After an arduous search, Brooklyn Housing Court finally finds a place it can afford to live — Brooklynian

After an arduous search, Brooklyn Housing Court finally finds a place it can afford to live

edited December 2014 in Brooklyn and Beyond
Hopefully the housing market will be less crazy in 2020, but I am not optimistic.

http://therealdeal.com/blog/2014/12/04/brooklyn-housing-court-finds-new-home/

Comments

  • According to a report released yesterday Brooklyn has the most unaffordable housing in the U.S. Manhattan came in at #3. 141 Livingston will never be the same.
  • Yup, here's that report: http://www.bloomberg.com/news/2014-12-04/brooklyn-worst-in-u-s-for-home-affordability.html

    We are now reaching the point where low income (...but employed) folks who have never lived outside of NYC, can not afford anything within it.

    Do they move?
    Split an apartment 3 ways?
    Enter the shelter system?

    Try as it may, Housing Court is not going to be able to help the majority of the tenants who come before it.

    They are simply unable to pay the increased rents, and unable to meet the ever increasing "behavior standards" being applied by landlords and their neighbors.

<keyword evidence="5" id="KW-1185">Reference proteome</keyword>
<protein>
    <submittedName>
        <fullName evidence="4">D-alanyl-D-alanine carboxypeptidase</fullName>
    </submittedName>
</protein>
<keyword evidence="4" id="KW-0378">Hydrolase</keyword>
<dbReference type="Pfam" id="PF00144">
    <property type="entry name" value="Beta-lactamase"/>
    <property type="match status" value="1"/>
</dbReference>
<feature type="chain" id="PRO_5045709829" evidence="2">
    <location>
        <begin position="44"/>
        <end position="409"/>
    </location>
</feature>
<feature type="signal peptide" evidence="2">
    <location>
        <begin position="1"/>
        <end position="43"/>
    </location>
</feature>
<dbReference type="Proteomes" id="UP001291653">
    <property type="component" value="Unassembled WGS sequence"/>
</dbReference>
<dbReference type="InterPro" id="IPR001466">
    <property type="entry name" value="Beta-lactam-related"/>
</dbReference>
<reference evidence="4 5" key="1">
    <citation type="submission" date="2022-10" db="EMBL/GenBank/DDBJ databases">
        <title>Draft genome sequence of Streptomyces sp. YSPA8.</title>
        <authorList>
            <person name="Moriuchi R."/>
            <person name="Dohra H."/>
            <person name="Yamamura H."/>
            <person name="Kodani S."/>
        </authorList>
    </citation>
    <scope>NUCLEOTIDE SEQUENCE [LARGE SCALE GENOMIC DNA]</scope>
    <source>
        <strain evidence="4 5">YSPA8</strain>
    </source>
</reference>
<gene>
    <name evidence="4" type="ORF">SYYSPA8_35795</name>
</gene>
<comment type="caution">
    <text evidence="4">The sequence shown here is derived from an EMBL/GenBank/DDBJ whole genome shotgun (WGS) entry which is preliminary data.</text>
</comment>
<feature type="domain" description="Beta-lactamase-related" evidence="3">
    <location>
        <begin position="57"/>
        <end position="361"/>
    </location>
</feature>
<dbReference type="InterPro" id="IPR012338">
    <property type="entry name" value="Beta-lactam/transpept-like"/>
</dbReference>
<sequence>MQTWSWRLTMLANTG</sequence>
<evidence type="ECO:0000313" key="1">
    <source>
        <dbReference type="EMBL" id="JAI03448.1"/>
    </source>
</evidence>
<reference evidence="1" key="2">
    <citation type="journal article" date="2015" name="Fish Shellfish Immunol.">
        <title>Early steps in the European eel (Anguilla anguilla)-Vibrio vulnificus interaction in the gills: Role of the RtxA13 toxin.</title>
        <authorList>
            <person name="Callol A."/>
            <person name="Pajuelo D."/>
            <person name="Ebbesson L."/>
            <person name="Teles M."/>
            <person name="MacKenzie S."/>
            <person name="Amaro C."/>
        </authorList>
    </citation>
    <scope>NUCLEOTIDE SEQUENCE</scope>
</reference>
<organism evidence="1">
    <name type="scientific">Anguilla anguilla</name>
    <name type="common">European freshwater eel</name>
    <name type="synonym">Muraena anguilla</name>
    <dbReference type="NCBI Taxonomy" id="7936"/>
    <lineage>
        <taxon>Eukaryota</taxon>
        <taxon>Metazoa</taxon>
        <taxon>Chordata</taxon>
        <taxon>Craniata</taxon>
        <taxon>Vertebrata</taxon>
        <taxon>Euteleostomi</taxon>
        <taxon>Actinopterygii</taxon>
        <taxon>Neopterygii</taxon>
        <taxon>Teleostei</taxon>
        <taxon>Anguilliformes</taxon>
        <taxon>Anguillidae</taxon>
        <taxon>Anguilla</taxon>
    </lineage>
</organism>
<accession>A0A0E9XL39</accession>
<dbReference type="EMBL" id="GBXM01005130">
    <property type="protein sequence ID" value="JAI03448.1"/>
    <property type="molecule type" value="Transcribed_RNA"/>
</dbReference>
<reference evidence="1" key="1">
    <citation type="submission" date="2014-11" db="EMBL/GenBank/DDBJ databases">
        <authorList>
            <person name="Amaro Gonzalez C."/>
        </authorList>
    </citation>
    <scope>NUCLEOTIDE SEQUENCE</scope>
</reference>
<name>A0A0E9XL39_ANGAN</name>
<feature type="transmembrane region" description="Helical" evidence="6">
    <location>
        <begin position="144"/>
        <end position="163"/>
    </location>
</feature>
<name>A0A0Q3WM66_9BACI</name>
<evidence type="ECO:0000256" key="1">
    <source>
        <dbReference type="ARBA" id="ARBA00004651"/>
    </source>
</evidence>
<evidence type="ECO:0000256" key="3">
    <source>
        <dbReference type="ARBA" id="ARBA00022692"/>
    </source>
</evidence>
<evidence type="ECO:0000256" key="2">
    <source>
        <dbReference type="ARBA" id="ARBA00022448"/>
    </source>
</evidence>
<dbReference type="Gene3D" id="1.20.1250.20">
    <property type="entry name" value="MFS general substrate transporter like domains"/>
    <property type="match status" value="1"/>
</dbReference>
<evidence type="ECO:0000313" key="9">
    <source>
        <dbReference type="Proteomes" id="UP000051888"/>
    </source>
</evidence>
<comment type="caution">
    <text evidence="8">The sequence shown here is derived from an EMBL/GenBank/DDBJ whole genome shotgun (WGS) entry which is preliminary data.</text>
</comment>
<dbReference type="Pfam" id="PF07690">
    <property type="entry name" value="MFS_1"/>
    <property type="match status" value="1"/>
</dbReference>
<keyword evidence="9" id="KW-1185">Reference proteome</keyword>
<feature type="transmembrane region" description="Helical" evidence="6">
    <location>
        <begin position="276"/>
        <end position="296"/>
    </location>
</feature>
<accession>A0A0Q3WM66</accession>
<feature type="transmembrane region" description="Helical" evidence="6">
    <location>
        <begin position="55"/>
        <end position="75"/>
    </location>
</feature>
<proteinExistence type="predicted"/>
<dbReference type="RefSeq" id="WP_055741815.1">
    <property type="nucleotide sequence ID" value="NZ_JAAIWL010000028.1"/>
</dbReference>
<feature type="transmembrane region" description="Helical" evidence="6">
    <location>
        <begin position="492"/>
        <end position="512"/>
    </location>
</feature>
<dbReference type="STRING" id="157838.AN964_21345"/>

• The vast majority of tenants facing eviction proceedings in housing court are low income, and are not represented by attorneys.

    The IBO estimates that it would cost around $200M to provide city attornies to them all: http://www.ibo.nyc.ny.us/iboreports/2014housingcourtletter.pdf

    However, in cases where the tenant is simply unable to pay the rent, I don't know that this would do anything more than delay evictions.
  • From all the landlords that I know and whose buildings I insure they tell me quite often that it's not so much that the rent can't be paid. In many cases tenants choose not to pay over some small defect just so they can get away with a few months. Years ago a law was passed that judges had the right to make the tenants pay into an escrow account so that the landlord would get the rent when the apartment was fixed but I know of no cases where that happened.
  • In present day NYC, tenants who decide to not pay any rent because some minor thing is wrong with their apartment are playing a dangerous game.

    [Note: If you don't have things like heat or hot water, and you choose to not pay your rent you are on much more solid ground. ...just make sure to document your complaints on 311 all the time]
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